Weaving together Jewish lore, the voices of Jewish foremothers, Yiddish fable, Midrash and stories of her own imagining, Ellen Frankel has created in this book a breathtakingly vivid exploration into what the Torah means to women. Here are Miriam, Esther, Dinah, Lilith and many other women of the Torah in dialogue with Jewish daughters, mothers, and grandmothers, past and present. Together these voices examine and debate every aspect of a Jewish woman’s life — work, sex, marriage, her connection to God and her place in the Jewish community and in the world. The Five Books of Miriam makes an invaluable contribution to Torah study and adds a rich dimension to the ongoing conversation between Jewish women and Jewish tradition.
Psychiatrist Viktor Frankl’s memoir has riveted generations of readers with its descriptions of life in Nazi death camps and its lessons for spiritual survival. Between 1942 and 1945 Frankl labored in four different camps, including Auschwitz, while his parents, brother, and pregnant wife perished. Based on his own experience and the experiences of others he treated later in his practice, Frankl argues that we cannot avoid suffering but we can choose how to cope with it, find meaning in it, and move forward with renewed purpose. Frankl’s theory-known as logotherapy, from the Greek word logos (“meaning”)-holds that our primary drive in life is not pleasure, as Freud maintained, but the discovery and pursuit of what we personally find meaningful.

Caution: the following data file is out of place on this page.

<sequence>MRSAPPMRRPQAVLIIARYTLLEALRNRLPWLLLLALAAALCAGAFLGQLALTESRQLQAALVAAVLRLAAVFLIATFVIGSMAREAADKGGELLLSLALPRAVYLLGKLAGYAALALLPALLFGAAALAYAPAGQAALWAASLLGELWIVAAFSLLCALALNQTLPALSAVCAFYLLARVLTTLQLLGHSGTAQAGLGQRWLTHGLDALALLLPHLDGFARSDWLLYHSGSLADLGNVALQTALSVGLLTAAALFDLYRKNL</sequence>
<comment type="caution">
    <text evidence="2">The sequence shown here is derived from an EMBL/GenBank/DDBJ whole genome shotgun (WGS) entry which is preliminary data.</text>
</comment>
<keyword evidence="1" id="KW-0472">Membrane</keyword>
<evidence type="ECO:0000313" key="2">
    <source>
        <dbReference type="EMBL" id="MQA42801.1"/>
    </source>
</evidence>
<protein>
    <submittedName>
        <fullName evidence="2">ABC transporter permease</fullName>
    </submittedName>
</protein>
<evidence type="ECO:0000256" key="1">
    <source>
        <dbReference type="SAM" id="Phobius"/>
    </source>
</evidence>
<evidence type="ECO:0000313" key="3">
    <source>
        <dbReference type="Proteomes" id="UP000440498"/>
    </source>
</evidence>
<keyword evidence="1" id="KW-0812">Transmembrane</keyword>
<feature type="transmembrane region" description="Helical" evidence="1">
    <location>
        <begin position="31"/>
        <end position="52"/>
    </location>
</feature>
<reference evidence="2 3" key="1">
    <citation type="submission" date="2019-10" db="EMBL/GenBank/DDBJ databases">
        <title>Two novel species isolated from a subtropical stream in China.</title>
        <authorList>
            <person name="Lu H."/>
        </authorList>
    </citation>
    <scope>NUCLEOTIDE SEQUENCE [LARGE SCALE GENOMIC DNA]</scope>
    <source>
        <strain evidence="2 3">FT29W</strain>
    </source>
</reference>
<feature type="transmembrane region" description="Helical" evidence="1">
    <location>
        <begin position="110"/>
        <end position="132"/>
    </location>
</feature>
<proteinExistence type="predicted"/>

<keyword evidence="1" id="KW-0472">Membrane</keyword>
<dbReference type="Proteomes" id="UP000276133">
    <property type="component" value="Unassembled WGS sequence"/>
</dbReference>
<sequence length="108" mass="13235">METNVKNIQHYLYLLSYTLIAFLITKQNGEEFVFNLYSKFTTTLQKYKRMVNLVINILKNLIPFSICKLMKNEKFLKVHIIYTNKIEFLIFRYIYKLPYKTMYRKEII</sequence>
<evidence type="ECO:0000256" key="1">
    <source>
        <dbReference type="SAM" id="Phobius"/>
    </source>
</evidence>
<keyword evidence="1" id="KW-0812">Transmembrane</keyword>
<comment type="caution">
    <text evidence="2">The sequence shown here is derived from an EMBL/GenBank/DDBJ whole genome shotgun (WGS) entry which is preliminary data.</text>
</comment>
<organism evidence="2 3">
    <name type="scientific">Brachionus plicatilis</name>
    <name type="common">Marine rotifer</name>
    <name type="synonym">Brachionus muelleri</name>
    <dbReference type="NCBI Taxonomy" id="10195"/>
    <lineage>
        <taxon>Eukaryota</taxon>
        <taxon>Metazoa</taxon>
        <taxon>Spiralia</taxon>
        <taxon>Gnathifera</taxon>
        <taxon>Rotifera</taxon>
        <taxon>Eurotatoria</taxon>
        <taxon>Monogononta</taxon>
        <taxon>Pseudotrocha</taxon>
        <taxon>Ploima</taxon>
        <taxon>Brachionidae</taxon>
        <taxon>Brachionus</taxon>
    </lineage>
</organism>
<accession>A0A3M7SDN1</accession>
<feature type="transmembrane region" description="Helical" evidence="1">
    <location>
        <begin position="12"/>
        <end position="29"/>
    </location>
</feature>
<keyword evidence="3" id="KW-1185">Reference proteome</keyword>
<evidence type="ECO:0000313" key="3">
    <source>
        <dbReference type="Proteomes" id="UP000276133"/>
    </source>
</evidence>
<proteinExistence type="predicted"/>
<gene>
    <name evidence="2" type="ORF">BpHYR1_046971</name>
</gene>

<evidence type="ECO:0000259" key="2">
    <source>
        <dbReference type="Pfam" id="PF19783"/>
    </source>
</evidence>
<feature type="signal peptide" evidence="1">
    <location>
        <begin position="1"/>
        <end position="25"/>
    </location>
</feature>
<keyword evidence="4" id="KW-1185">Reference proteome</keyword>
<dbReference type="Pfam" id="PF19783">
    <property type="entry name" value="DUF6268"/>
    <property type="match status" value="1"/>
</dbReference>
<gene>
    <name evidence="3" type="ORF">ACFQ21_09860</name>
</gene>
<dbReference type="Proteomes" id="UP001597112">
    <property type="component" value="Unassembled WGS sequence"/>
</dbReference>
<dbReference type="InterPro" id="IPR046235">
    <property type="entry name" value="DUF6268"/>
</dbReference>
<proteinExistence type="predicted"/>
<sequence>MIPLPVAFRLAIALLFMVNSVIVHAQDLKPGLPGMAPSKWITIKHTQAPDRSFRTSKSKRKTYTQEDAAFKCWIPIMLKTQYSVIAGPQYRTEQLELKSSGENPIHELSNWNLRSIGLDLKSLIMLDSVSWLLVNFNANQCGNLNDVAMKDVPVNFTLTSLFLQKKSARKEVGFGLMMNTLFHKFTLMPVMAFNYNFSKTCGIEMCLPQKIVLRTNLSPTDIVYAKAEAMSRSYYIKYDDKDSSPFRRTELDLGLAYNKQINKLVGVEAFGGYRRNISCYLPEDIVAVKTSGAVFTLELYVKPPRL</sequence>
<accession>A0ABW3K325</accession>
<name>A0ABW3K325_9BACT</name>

Called “enriching” and “profoundly moving” by Elie Wiesel, The Jewish Way is a comprehensive and inspiring presentation of Judaism as revealed through its holy days.
In thoughtful and engaging prose, Rabbi Irving Greenberg explains and interprets the origin, background, interconnections, ceremonial rituals, and religious significance of all the Jewish holidays, including Passover, Yom Kippur, Purim, Hanukkah, Holocaust Remembrance Day, and Israeli Independence Day. Giving detailed instructions for observance—the rituals, prayers, foods, and songs—he shows how celebrating the holy days of the Jewish calendar not only relives Jewish history but puts one in touch with the basic ideals of Judaism and the fundamental experience of life.